Minimizing the Pain of Cyber Crime: The Human Factor

Until two years ago, cybersecurity was primarily used as a sexy buzzword, a trending phenomena reserved and understood by few. Today, cyber breaches worldwide are the root cause of digital pain for many societies, sectors and organisations around the world.

The cyber threat landscape is evolving at an alarming pace because of the pandemic. Cybercriminals have an in-depth understanding of how to prey on the human vulnerability of a remote or hybrid workforce.

No matter how much an organization invests in technical firewalls that are state of the art; emotional firewalls cannot be managed or upgraded like technology.

Integrating the human factor in the cyber threat profile of any organization can feel painful when human error keeps your most valuable assets at risk for data theft, ransomware hijack, and commercial espionage, to name a few.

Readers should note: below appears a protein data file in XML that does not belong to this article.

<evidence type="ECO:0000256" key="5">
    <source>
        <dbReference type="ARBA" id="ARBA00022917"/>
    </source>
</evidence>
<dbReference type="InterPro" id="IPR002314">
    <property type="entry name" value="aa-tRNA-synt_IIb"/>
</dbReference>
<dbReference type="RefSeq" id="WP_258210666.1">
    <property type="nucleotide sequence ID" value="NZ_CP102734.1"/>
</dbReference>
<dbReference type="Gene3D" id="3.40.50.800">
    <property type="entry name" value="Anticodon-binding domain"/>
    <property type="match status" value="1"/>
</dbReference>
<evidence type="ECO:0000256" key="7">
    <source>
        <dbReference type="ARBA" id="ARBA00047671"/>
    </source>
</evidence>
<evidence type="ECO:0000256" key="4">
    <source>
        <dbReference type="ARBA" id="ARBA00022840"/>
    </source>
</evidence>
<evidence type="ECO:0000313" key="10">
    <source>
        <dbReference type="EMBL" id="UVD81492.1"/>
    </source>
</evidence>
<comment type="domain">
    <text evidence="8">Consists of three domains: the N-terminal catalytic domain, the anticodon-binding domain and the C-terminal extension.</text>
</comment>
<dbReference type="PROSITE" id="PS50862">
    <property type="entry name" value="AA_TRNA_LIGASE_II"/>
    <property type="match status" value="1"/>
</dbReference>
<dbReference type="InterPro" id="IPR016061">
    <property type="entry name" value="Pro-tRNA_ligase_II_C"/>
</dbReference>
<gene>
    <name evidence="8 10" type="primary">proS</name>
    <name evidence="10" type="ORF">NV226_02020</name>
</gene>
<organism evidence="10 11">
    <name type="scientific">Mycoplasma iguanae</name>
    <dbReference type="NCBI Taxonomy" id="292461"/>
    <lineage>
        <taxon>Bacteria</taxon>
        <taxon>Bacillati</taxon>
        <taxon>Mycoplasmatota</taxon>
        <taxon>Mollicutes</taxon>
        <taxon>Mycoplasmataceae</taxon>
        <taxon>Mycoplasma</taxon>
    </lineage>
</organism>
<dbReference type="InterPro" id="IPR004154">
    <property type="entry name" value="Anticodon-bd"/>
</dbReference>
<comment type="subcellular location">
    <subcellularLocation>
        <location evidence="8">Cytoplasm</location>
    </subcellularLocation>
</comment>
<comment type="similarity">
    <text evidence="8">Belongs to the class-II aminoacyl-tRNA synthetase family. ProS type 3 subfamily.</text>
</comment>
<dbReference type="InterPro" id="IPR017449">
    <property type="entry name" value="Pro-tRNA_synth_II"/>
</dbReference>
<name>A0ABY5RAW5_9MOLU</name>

The pain of change in trying to change mindsets and behaviors so cyber hygiene is at the foundation of the new digital ways of working can take its toll. The visible cost of malicious cyber crime attacks is estimated to cost the world over 10,5 USD trillion by 2025.

The invisible cost of reputational damage, loss of confidence and trust, psychological impact on employees, disruption of business continuity, and regulatory sanctions which can close down your business are all coming to the surface. The pain of loss and change is reaching its breaking point.

Mobile application launch gives birth to a company’s worst case scenario

An anonymous cybercriminal group has hacked into your mobile payment gateway system app and hijacked thousands of mobile user accounts. How is this possible, you may think?

Blockchain technology is one of the most secure technologies that exist out there.

The CEO and the Senior Management underestimated the risk profile of end-to-end point vulnerability that comes into play with blockchain technology. You tried to warn them to no avail.

Cybercriminals understood human exposure and were no longer concerned about hacking the app or encrypting the software. Instead, they used social engineering techniques and profiled perfect target customers to steal their login credentials when using mobile applications.